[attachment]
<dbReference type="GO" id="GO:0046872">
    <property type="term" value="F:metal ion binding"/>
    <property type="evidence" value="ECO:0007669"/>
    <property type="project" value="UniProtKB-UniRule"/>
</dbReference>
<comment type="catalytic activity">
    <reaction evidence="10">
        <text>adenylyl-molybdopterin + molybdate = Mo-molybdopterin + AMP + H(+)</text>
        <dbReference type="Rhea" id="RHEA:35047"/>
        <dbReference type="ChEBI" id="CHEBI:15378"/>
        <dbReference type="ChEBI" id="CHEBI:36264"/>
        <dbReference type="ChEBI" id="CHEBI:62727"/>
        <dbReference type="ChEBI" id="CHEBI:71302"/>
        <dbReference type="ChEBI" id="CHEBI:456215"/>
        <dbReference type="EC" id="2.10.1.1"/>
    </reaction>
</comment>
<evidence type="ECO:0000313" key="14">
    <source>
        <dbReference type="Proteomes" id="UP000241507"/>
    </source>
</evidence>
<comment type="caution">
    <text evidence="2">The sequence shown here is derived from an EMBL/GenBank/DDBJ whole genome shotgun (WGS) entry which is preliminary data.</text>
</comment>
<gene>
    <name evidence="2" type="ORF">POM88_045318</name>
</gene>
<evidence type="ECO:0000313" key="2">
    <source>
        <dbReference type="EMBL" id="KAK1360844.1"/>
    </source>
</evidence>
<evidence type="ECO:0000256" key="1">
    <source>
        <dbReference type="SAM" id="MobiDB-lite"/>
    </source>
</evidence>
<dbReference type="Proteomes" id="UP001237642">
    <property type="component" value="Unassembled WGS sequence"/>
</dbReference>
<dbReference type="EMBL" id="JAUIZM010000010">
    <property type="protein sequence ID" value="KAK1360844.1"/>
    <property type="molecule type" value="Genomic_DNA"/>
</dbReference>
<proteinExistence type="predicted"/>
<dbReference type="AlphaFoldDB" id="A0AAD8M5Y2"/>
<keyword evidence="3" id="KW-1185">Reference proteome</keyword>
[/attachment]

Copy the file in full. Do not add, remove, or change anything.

<dbReference type="GO" id="GO:0046872">
    <property type="term" value="F:metal ion binding"/>
    <property type="evidence" value="ECO:0007669"/>
    <property type="project" value="UniProtKB-UniRule"/>
</dbReference>
<comment type="catalytic activity">
    <reaction evidence="10">
        <text>adenylyl-molybdopterin + molybdate = Mo-molybdopterin + AMP + H(+)</text>
        <dbReference type="Rhea" id="RHEA:35047"/>
        <dbReference type="ChEBI" id="CHEBI:15378"/>
        <dbReference type="ChEBI" id="CHEBI:36264"/>
        <dbReference type="ChEBI" id="CHEBI:62727"/>
        <dbReference type="ChEBI" id="CHEBI:71302"/>
        <dbReference type="ChEBI" id="CHEBI:456215"/>
        <dbReference type="EC" id="2.10.1.1"/>
    </reaction>
</comment>
<evidence type="ECO:0000313" key="14">
    <source>
        <dbReference type="Proteomes" id="UP000241507"/>
    </source>
</evidence>
<comment type="caution">
    <text evidence="2">The sequence shown here is derived from an EMBL/GenBank/DDBJ whole genome shotgun (WGS) entry which is preliminary data.</text>
</comment>
<gene>
    <name evidence="2" type="ORF">POM88_045318</name>
</gene>
<evidence type="ECO:0000313" key="2">
    <source>
        <dbReference type="EMBL" id="KAK1360844.1"/>
    </source>
</evidence>
<evidence type="ECO:0000256" key="1">
    <source>
        <dbReference type="SAM" id="MobiDB-lite"/>
    </source>
</evidence>
<dbReference type="Proteomes" id="UP001237642">
    <property type="component" value="Unassembled WGS sequence"/>
</dbReference>
<dbReference type="EMBL" id="JAUIZM010000010">
    <property type="protein sequence ID" value="KAK1360844.1"/>
    <property type="molecule type" value="Genomic_DNA"/>
</dbReference>
<proteinExistence type="predicted"/>
<dbReference type="AlphaFoldDB" id="A0AAD8M5Y2"/>
<keyword evidence="3" id="KW-1185">Reference proteome</keyword>